When Saddam Hussein decided to build the world's biggest mosque, he turned to France and its modern masters of mighty minarets.

France built the world's largest existing mosque in Morocco, and Paris boasts pharaonic projects like the Grand Arch at La Defense and the renovated Louvre with its glass pyramid.So Saddam has turned to French architects for his dream of a massive place of worship that will literally contain the Iraqi strongman's thumbprint.

The man who has caught Baghdad's eye is architect Francois Barriere, a lifelong Egypt-lover who lives and works in the central French town of Limoges, famous for its porcelain.

Barriere wants to build a 510-foot obelisk, complete with offices and a revolving restaurant, in Paris marking 200 years since France acquired the ancient one now on the Place de la Concorde.

Last fall, a French media report on the mega-obelisk wound up in the Iraqi newspaper Babil, owned by Saddam's eldest son Odai, and Barriere's phone rang.

It was the Iraqis.

"First I thought someone was playing a joke," said the jovial 63-year-old architect, who usually earns his living by drawing up individual homes and commercial buildings.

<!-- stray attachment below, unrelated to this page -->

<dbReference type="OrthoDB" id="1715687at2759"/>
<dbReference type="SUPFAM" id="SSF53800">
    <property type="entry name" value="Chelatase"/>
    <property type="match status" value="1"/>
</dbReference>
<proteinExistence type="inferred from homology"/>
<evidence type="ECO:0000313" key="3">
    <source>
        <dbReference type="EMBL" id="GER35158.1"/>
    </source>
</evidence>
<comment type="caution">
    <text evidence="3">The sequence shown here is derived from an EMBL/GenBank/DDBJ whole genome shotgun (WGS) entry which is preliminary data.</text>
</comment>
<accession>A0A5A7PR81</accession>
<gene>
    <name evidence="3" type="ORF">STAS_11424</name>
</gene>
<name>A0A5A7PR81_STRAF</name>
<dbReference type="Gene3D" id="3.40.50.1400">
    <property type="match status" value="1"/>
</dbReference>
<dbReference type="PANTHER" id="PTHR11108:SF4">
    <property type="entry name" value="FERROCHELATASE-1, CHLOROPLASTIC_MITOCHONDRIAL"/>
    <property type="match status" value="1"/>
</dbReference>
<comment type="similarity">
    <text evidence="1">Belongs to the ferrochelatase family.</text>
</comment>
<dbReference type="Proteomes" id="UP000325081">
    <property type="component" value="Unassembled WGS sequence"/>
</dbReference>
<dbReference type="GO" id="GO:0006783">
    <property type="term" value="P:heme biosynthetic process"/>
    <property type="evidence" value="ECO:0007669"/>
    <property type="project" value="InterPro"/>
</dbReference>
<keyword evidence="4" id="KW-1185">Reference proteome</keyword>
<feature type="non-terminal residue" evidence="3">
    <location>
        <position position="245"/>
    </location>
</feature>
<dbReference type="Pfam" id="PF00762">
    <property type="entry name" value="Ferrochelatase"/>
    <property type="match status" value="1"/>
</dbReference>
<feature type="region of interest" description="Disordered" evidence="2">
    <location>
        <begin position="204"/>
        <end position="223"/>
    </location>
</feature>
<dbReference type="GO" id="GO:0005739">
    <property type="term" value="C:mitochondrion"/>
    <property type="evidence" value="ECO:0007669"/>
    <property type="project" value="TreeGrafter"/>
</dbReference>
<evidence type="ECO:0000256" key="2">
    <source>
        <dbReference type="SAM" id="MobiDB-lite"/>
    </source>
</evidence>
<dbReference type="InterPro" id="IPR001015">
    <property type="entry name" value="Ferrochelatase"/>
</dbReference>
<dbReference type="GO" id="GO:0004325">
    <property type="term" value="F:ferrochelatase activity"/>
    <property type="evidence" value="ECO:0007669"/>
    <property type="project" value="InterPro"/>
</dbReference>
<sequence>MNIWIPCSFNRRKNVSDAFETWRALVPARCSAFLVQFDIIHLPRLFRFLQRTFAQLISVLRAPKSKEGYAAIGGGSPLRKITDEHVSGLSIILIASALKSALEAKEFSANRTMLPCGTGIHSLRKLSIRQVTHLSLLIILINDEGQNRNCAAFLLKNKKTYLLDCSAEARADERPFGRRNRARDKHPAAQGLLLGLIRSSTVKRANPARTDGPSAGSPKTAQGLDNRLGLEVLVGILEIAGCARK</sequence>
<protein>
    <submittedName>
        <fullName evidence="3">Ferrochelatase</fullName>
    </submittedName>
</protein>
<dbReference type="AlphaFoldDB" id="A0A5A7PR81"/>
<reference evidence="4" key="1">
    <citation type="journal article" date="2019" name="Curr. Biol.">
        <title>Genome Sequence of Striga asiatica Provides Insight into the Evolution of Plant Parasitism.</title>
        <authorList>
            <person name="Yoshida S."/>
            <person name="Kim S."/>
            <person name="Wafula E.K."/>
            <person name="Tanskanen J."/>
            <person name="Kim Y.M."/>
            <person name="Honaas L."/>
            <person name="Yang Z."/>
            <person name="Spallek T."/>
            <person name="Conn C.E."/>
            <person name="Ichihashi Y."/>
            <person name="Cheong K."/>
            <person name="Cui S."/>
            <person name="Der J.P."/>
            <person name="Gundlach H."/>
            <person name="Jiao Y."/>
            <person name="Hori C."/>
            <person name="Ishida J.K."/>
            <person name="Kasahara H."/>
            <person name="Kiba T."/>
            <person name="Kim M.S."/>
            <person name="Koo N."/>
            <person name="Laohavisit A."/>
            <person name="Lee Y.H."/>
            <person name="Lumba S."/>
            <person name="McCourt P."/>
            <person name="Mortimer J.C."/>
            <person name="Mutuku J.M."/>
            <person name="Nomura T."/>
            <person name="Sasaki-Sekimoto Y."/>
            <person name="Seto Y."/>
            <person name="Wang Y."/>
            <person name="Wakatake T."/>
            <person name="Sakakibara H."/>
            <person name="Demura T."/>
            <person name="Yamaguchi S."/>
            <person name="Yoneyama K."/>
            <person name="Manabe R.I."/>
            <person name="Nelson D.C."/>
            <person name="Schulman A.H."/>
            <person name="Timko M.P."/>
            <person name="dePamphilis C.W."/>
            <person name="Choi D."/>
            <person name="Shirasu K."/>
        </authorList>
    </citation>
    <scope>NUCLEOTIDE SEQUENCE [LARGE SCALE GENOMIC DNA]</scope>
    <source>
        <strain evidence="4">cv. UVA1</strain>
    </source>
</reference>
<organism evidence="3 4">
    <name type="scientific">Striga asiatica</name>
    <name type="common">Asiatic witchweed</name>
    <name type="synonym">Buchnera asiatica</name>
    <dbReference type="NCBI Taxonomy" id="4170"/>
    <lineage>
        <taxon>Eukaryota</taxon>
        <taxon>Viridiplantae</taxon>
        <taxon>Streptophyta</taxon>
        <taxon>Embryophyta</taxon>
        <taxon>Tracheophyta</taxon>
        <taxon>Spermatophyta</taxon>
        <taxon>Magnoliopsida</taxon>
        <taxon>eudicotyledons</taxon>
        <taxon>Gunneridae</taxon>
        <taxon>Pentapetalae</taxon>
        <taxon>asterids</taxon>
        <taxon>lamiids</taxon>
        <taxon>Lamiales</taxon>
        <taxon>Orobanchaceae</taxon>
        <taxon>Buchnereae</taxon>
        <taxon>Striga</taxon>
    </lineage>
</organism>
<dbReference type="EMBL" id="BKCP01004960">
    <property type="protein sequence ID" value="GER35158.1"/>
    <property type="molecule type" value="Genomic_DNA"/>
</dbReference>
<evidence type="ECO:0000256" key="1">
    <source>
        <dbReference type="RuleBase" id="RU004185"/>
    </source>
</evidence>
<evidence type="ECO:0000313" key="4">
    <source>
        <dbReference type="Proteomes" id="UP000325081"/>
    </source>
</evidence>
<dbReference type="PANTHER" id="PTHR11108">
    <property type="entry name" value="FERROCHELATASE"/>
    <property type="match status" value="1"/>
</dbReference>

But then came the invitation to Baghdad from Ahmed al-Azzawi, charge d'affaires of the Iraqi section at the Moroccan Embassy in Paris. Barriere was told that a visit would not break the U.N. embargo against Iraq, since he was providing advice, not materials - so he went.

For several years Saddam has been planning his mega-mosque, a marble and ceramic masterpiece with eight minarets, covering 75 acres on a former airport site in south Baghdad, Barriere said.

Four minarets are to measure 935 feet - almost the height of the Eiffel Tower. They would surround a dome 440 feet in diameter and 390 feet high - three times the size of Saint Peter's cathedral in Rome. Lasers from the minarets would mark the site by night.

Barriere showed a picture of the mockup, which shows the mosque sur-rounded by a large pool filled by the Tigris River.

Meandering footpaths cross the pool, forming an outline of the map of the Arab world. One island is in the shape of Saddam's thumbprint, topped by a large S from the leader's signature.